A year ago, while out shopping for groceries, I encountered an elderly serviceman manning an American Legion table near the front of the store. As it was Memorial Day weekend, he was trading red, tissue paper poppies for donations to the nation’s largest wartime veterans service organization*.
It has become a habit: I fish out a buck or two, grab a poppy, make the trade, nod politely and go on my way. (Indeed, the only way I can tell my white VW Jetta from the 300,000 other white Jettas in the Las Vegas Valley is by the three or four fake poppies entwined around the rearview mirror.)
However, this time, for some reason, I stuffed my bills in the jar, grabbed my poppy... and stopped. Perhaps the holiday reminded me of my late father, Lt. Joseph D. McKim, US Army, who served in Europe in the waning months of WWII. For some reason, I felt compelled to ask the guy behind the poppies how he fared during the war.
I know that Memorial Day is the day reserved for remembering the people who died while serving in the armed forces. But that doesn't preclude speaking to those who served and survived.
So instead of just tossing a buck in the jar and exiting with my flower, I ask the gentleman about his war experience. He seemed slightly surprised that I had made the inquiry, but he readily summarized his tour of duty. It turns out he was U.S. Navy, WWII (no surprise there, as he looked to be 90ish), and he was on the USS Levy, a destroyer escort that plied the waters of the Pacific from '43 until the end of the war. I told him that my old man served on the other side of the globe, while he was in the Pacific. I didn't press him for any further details. We exchanged pleasantries and I was on my way.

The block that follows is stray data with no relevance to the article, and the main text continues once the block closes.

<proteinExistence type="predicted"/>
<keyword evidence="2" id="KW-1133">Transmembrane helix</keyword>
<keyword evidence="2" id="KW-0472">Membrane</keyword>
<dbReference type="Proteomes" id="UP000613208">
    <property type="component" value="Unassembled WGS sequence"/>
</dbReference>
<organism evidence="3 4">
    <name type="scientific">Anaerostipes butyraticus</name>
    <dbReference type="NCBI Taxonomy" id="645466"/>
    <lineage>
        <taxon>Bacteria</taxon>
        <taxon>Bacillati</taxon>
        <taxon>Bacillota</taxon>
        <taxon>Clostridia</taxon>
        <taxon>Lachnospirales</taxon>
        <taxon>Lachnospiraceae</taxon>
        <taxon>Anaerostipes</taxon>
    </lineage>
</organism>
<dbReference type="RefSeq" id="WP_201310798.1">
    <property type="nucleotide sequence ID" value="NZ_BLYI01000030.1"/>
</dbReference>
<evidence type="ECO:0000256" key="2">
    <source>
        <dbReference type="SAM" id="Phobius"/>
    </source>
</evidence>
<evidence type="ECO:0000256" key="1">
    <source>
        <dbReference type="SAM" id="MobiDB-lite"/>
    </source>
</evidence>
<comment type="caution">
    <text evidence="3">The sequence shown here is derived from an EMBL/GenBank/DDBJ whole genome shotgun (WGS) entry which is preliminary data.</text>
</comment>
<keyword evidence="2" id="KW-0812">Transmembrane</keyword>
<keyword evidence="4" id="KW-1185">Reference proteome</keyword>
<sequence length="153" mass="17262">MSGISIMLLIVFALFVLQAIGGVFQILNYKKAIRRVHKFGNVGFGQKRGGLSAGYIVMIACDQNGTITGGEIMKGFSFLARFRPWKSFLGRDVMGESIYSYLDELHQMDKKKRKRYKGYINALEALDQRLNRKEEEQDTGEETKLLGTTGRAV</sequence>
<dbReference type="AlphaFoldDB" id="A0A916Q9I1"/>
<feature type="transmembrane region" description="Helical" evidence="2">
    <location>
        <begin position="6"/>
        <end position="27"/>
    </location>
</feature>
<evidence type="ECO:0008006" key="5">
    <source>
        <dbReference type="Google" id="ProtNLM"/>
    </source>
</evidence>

As I made my way to the car, I vowed that I will make it a habit try to chat with these fellows on the way out of the store, even if just for a moment or two. I wasn't a few minutes down the road before I regretted not taking a selfie with the ancient sailor. And I think I'll go onto Facebook and Twitter and encourage all to stop for an extra moment this weekend-- in the grocery store, after the parade or at a barbecue-- and have a chat or take a picture (with permission, of course) of a vet. And keep in mind that those who served in WWII are dying at a distressing clip--the U.S. Department of Veteran Affairs reports that, of the 16 million men and women who served during that war, only 558,000 survive as of 2017!
Engaging in a conversation with a vet is a good way to honor this or any other day and a way of showing appreciation for our nation's fighting men and women.
And don't forget to buy that poppy!
* The American Legion was chartered and incorporated by Congress in 1919 as a patriotic veterans organization devoted to mutual helpfulness. It is the nation’s largest wartime veterans service organization, committed to mentoring youth and sponsorship of wholesome programs in our communities, advocating patriotism and honor, promoting strong national security, and continued devotion to our fellow servicemembers and veterans. -- From Legion.org, the American Legion website.